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Beyond extinction: erasing human fear responses and preventing the return of fear

Abstract

Animal studies have shown that fear memories can change when recalled, a process referred to as reconsolidation. We found that oral administration of the β-adrenergic receptor antagonist propranolol before memory reactivation in humans erased the behavioral expression of the fear memory 24 h later and prevented the return of fear. Disrupting the reconsolidation of fear memory opens up new avenues for providing a long-term cure for patients with emotional disorders.

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Figure 1: Propranolol disrupts the reconsolidation of a fear memory, but not declarative memory.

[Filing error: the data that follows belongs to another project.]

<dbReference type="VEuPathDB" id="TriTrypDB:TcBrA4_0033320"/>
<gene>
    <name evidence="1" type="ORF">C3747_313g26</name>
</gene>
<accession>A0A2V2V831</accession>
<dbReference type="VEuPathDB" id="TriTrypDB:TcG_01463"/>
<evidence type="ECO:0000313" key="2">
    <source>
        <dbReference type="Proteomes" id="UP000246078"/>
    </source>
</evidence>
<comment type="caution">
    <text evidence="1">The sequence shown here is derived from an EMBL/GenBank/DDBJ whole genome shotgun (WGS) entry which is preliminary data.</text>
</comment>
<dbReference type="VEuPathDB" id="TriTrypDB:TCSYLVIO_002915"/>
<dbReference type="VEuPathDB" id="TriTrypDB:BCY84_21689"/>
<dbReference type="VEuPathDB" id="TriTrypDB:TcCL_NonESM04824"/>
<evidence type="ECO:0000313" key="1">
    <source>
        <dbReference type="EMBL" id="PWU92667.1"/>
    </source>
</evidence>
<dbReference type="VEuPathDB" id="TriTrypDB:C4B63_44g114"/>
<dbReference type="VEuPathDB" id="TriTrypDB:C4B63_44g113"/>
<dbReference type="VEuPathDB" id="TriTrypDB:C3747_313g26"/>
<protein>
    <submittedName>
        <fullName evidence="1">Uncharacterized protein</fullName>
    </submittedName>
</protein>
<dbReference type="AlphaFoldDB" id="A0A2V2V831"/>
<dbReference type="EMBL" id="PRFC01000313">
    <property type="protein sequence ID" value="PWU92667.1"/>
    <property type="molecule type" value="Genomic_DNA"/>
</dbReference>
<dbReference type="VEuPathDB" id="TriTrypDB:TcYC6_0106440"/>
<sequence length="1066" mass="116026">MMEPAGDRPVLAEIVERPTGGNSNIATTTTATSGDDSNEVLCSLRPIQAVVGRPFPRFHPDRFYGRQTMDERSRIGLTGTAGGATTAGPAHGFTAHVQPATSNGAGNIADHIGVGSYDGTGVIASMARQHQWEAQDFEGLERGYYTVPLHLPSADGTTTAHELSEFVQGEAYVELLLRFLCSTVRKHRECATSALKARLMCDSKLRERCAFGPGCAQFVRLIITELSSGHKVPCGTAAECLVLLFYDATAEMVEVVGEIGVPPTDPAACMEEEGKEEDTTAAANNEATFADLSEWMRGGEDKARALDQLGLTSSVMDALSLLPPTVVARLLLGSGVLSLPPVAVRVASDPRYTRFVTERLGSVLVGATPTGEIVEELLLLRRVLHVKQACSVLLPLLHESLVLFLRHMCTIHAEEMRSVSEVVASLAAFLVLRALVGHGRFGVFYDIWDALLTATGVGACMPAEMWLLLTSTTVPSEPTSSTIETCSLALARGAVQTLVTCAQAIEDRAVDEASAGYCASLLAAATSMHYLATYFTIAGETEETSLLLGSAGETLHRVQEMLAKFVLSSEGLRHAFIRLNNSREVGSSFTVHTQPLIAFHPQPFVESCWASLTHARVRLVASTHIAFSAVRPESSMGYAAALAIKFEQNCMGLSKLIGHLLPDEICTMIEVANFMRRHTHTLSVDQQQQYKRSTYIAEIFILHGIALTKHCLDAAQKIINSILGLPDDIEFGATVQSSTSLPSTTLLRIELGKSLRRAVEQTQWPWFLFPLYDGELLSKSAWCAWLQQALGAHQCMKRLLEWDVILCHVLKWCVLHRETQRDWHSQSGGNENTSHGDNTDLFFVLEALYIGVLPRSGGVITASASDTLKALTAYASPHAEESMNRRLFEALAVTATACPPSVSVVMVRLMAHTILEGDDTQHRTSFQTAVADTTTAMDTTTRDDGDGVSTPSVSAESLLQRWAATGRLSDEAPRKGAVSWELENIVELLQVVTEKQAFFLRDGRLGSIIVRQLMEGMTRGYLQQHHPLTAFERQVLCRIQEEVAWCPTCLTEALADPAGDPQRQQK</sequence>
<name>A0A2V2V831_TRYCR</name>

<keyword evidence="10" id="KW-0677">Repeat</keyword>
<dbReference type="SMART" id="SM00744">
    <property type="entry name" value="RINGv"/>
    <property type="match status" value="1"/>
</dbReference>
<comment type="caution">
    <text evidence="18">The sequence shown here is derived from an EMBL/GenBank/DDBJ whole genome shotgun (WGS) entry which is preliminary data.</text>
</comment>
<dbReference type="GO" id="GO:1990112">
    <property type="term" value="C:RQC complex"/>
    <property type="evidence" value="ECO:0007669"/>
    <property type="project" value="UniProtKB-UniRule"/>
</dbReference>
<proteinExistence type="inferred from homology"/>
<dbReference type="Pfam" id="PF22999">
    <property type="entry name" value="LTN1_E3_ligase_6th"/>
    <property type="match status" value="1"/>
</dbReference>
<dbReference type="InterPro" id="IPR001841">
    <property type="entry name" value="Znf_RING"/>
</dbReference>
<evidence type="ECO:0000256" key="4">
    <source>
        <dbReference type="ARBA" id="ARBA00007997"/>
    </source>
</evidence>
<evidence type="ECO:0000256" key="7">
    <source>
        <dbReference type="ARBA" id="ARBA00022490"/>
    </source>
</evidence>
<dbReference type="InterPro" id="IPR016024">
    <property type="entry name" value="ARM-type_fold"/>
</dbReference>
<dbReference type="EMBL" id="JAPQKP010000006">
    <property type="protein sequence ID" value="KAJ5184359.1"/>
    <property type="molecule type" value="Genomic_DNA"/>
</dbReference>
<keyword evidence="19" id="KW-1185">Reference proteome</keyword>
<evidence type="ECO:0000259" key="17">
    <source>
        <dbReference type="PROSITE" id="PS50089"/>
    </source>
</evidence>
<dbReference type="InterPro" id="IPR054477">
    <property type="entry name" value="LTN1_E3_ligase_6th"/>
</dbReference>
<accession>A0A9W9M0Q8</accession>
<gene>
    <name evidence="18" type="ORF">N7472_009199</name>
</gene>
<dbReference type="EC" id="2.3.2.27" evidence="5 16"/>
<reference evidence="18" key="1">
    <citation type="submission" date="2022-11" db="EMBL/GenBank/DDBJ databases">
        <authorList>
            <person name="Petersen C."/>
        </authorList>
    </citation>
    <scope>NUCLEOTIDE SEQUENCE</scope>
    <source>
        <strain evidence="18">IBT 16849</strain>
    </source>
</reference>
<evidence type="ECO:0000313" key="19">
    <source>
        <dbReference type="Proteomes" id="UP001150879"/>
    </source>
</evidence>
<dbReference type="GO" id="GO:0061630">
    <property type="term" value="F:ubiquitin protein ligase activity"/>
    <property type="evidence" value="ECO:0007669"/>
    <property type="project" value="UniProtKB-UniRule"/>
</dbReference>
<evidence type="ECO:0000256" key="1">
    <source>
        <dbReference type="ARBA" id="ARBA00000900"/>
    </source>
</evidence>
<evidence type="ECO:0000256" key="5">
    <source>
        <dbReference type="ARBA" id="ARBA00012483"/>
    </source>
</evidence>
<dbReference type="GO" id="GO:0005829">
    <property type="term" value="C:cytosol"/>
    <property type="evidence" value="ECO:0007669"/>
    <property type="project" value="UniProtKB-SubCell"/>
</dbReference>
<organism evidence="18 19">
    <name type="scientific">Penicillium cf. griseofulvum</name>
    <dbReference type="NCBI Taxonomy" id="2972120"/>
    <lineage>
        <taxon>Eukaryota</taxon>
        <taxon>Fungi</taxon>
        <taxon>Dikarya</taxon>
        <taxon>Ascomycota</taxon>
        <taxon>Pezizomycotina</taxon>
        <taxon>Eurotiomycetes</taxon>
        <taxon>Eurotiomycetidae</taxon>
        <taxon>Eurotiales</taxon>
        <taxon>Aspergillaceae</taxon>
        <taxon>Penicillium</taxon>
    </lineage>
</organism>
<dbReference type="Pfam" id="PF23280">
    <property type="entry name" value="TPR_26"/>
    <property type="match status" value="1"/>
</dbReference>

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Acknowledgements

We thank B. Molenkamp for technical help. This work was supported by a Vici grant (M.K.) from The Netherlands Organization for Scientific Research.

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Contributions

M.K and M.S. designed the study. M.S. collected data. M.K. and M.S. analyzed the data, wrote the initial manuscript and were involved in the revision process. All authors discussed the results and commented on the manuscript.

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Correspondence to Merel Kindt.

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Supplementary Figures 1–3, Supplementary Data and Supplementary Methods (PDF 132 kb)

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Kindt, M., Soeter, M. & Vervliet, B. Beyond extinction: erasing human fear responses and preventing the return of fear. Nat Neurosci 12, 256–258 (2009). https://doi.org/10.1038/nn.2271

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